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Horrific Crash Kills Four Cousins, Mom From LI

Three men also killed in tragic wreck


A family’s minivan going in the wrong direction crashed into two cars on a suburban parkway on Sunday, killing eight people, including four young cousins and the mother of one of them.

State police Investigator Joseph Becerra said the minivan was traveling southbound in the northbound lanes of the Taconic State Parkway in Westchester County, just north of New York City, when it struck an SUV and then careened into a third vehicle. The minivan rolled down an embankment, where it burst into flames.

The minivan’s front end appeared to have been almost entirely smashed in, and its shell was scorched and bent. At least one wheel was blown out.


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Fire spread from under the minivan, throughout its shell, within minutes.

The crash in Briarcliff Manor claimed driver Diane Schuller, 36, of West Babylon, as well as her 2-year-old daughter, Erin, and three young nieces, Emma Hance, 9; Alison, 7; and Kate, 5. The fifth child, a boy, age 5, was in stable condition at Westchester Medical Center. Three men in the car she hit also died, driver Guy Bastardi, 49; his father, Michael Bastardi, 81; and Daniel Longo, 74, all of Yonkers.

The minivan belonged to Schuller’s brother, Warren Hance. Schuller apparently told him in a phone call about two hours earlier that she was feeling ill, state police said at a news conference. Hance told her to pull over and said he would go to get her. It’s unclear where she was at the time or exactly what occurred after that.

Schuller was the mother of the surviving child, and the other children were her nieces and her daughter, Becerra said.

The afternoon accident was the second wrong-way crash on the parkway on Sunday, and police said they didn’t know why either driver was going in the wrong direction or where the drivers entered the parkway. Five people were injured in an early morning collision between two vehicles, one of which was headed northbound in the southbound lanes. That accident occurred about 20 miles north of the later incident.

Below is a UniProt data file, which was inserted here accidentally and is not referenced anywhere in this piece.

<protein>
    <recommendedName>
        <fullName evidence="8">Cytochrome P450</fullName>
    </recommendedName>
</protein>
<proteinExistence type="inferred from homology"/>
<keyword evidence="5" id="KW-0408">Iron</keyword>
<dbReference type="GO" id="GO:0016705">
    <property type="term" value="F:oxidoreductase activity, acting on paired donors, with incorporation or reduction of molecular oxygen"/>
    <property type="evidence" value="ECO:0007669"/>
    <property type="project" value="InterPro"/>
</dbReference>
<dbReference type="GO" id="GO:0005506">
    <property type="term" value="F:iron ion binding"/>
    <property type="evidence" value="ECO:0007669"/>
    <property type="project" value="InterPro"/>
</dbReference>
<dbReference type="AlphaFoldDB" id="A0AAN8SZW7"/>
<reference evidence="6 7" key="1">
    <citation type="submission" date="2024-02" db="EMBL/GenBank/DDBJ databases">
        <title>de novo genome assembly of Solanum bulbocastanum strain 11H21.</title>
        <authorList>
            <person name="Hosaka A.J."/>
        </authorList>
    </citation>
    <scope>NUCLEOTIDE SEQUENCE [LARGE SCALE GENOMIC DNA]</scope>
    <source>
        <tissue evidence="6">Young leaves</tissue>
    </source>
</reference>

A witness to the fatal crash, Katrina Papha, who was traveling north on the parkway to a family barbecue in Mahopac, said she saw the accident in her rearview mirror.

“One car goes this way, one goes that way, up in the air, both of them,” she said. “I was crying. I was shaking.”

Her brother, Peter Dedvukaj, driving in another vehicle, said he saw smoke ahead and traffic came to a standstill.

“People were getting out to help, shouting, ‘We need help! We need help!’” Dedvukaj said. “Everybody said, ‘There are kids in the car.’”

He said he and others opened a door of the minivan and “there was a body in front of us.” He said they helped pull out the children they could see — two girls, who appeared to be dead, and a boy, who was kicking and screaming.

Hawthorne fire Chief Joe LaGrippo, among the first emergency responders to arrive at the scene of the accident in the tiny village of Briarcliff Manor, about 35 miles northwest of New York City, said the boy suffered significant head trauma.

LaGrippo said that when he got there the minivan was engulfed in flames. He said one of the children was dead and three others were near death.

“We go out quite frequently, but thank God we’ve never seen anything of this magnitude,” LaGrippo said.

Two people in the other vehicle hit by the minivan were hospitalized.

The parkway, which stretches about 100 miles from Valhalla, in Westchester County, to East Chatham, in Columbia County, was closed to traffic in both directions in the area for hours following the crash.

Later, four people died in a crash on Long Island’s Montauk Highway in Copiague. In that incident, a car and a minivan collided, killing three passengers in the car and one in the minivan.

The scenic Taconic State Parkway was built over a number of years in stages beginning in the early 1920s, initially as an extension of the Bronx Parkway from New York City to Bear Mountain Bridge.

Associated Press radio reporter Craig Smith contributed to this story from Washington, D.C.

Copyright 2009 The Associated Press.

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